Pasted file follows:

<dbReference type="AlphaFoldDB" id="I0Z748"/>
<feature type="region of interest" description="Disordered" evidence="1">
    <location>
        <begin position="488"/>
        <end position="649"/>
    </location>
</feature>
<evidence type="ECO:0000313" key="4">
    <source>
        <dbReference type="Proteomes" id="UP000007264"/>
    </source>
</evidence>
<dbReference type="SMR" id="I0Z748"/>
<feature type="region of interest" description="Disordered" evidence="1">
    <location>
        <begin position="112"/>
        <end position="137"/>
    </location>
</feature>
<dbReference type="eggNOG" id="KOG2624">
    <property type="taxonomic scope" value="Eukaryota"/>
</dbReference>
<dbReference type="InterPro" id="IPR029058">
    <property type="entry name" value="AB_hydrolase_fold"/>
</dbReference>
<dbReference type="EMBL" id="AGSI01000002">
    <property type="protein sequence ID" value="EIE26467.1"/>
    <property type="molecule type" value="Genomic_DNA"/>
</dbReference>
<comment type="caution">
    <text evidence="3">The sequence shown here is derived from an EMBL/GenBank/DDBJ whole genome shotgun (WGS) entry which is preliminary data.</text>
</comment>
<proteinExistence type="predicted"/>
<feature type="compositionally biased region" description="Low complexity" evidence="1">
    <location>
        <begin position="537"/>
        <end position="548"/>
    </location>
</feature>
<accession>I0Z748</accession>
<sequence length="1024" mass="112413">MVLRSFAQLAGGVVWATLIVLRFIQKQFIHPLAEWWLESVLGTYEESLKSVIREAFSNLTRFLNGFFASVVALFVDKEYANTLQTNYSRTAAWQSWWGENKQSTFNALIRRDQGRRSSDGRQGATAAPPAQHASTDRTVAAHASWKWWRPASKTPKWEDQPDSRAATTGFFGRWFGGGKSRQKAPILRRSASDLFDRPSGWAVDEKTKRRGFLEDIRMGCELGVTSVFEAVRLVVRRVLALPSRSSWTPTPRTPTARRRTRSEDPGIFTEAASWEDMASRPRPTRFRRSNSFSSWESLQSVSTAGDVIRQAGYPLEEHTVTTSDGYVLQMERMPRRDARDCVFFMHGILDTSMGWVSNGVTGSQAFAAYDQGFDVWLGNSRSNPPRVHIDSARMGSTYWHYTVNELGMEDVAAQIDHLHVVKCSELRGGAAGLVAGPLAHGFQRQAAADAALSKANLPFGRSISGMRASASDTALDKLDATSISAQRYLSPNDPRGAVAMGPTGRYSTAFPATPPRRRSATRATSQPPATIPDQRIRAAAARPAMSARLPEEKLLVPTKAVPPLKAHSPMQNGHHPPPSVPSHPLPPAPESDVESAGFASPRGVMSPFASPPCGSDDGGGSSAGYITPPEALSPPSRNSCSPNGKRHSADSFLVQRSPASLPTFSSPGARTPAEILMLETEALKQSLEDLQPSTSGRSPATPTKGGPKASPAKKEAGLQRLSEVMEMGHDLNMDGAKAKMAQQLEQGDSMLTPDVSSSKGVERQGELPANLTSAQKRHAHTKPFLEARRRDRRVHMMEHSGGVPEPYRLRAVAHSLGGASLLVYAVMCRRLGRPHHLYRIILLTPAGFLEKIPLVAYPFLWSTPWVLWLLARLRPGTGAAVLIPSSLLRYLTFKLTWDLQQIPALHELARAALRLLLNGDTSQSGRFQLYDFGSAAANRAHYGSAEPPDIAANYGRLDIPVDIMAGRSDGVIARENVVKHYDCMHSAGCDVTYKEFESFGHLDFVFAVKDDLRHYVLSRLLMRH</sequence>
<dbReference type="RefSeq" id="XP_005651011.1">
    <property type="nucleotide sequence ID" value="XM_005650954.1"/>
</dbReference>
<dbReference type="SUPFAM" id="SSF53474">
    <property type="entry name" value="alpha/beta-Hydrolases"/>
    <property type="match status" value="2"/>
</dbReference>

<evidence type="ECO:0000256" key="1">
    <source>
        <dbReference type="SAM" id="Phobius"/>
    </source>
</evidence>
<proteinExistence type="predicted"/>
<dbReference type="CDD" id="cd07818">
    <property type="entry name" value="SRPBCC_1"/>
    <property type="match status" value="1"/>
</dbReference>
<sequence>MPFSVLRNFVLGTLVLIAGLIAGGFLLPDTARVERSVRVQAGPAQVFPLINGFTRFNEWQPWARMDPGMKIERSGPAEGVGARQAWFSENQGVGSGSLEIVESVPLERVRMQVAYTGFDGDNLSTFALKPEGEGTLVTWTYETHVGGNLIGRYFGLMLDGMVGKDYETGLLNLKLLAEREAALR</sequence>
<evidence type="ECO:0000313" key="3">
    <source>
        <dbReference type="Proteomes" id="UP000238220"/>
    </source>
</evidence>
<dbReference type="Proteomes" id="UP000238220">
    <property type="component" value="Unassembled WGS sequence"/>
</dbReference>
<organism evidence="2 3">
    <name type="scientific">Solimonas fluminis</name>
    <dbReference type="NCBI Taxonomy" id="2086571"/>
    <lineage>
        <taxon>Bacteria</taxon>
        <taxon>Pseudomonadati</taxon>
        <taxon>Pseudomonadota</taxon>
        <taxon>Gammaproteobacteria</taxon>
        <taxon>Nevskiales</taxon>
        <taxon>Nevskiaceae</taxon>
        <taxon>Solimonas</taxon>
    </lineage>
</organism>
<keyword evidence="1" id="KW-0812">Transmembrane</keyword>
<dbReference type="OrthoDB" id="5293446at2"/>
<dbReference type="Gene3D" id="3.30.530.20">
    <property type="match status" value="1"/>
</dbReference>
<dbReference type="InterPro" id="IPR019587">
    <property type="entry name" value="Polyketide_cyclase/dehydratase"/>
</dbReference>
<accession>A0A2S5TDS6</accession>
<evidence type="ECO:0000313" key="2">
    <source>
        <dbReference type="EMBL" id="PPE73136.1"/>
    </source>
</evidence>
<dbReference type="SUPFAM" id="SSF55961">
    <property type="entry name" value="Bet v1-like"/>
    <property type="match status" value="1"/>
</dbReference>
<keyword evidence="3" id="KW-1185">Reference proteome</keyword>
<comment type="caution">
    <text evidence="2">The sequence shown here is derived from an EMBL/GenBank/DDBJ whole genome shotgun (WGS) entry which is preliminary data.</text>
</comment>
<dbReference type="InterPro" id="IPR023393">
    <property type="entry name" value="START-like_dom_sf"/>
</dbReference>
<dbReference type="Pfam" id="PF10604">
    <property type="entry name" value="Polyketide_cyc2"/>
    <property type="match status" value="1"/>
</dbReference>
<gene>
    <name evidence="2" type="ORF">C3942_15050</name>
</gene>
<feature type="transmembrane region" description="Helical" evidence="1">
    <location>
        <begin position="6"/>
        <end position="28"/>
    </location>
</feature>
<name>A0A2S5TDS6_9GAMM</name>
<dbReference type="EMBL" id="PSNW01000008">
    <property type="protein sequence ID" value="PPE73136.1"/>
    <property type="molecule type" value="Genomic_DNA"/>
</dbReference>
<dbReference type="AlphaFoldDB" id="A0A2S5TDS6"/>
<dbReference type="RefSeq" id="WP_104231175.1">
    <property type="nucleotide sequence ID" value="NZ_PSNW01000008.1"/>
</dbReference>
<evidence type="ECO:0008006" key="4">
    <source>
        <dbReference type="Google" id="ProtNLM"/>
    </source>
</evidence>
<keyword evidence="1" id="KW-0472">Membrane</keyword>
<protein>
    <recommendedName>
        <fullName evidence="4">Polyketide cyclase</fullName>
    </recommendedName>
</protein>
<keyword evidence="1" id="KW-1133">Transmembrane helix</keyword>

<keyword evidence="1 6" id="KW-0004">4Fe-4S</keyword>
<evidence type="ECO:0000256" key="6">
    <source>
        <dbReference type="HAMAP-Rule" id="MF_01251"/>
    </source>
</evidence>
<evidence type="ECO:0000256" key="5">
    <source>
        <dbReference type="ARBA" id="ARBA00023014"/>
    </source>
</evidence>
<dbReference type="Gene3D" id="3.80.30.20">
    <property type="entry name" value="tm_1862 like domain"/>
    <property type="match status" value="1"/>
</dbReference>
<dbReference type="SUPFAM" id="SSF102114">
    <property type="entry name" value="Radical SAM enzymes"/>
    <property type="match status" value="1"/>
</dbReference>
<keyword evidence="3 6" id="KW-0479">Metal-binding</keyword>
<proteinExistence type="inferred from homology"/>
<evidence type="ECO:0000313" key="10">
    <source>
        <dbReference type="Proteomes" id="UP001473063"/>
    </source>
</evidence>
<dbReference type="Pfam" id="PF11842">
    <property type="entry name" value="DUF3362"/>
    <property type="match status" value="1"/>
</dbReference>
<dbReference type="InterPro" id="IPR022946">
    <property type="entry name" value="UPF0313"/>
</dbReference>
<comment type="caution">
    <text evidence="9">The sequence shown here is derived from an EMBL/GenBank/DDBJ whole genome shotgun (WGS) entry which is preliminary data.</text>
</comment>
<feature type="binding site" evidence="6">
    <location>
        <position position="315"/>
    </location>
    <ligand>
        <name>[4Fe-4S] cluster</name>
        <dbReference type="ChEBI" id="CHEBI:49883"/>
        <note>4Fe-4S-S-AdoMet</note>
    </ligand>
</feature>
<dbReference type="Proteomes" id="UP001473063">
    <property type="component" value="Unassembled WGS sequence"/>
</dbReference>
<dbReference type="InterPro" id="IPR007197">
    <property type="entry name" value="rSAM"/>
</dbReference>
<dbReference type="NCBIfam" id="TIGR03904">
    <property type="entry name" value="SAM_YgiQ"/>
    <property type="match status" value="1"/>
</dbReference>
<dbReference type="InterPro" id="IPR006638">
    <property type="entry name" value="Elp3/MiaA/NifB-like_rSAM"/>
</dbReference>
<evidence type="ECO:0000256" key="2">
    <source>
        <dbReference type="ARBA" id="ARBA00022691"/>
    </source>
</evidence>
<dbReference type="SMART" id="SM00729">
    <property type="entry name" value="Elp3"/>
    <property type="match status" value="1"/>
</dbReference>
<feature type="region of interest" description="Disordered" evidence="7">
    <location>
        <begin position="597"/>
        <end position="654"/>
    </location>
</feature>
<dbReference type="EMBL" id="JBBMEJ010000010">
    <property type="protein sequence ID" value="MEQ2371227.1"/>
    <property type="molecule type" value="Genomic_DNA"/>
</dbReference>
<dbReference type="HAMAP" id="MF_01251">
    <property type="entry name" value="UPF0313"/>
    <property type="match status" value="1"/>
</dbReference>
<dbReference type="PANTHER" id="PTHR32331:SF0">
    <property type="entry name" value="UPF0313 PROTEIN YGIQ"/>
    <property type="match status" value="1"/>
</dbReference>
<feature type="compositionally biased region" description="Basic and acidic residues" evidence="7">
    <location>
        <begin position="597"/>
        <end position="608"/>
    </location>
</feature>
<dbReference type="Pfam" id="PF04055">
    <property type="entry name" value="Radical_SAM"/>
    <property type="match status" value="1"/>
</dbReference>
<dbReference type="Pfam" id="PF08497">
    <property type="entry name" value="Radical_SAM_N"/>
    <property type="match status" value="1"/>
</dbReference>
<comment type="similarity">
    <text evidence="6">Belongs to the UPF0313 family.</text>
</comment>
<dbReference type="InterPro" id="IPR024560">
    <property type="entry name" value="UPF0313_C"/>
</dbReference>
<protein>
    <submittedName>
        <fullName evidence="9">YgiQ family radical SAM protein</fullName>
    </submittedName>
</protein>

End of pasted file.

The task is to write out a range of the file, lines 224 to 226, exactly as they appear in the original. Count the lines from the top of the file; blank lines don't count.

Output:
    <property type="match status" value="1"/>
</dbReference>
<feature type="compositionally biased region" description="Basic and acidic residues" evidence="7">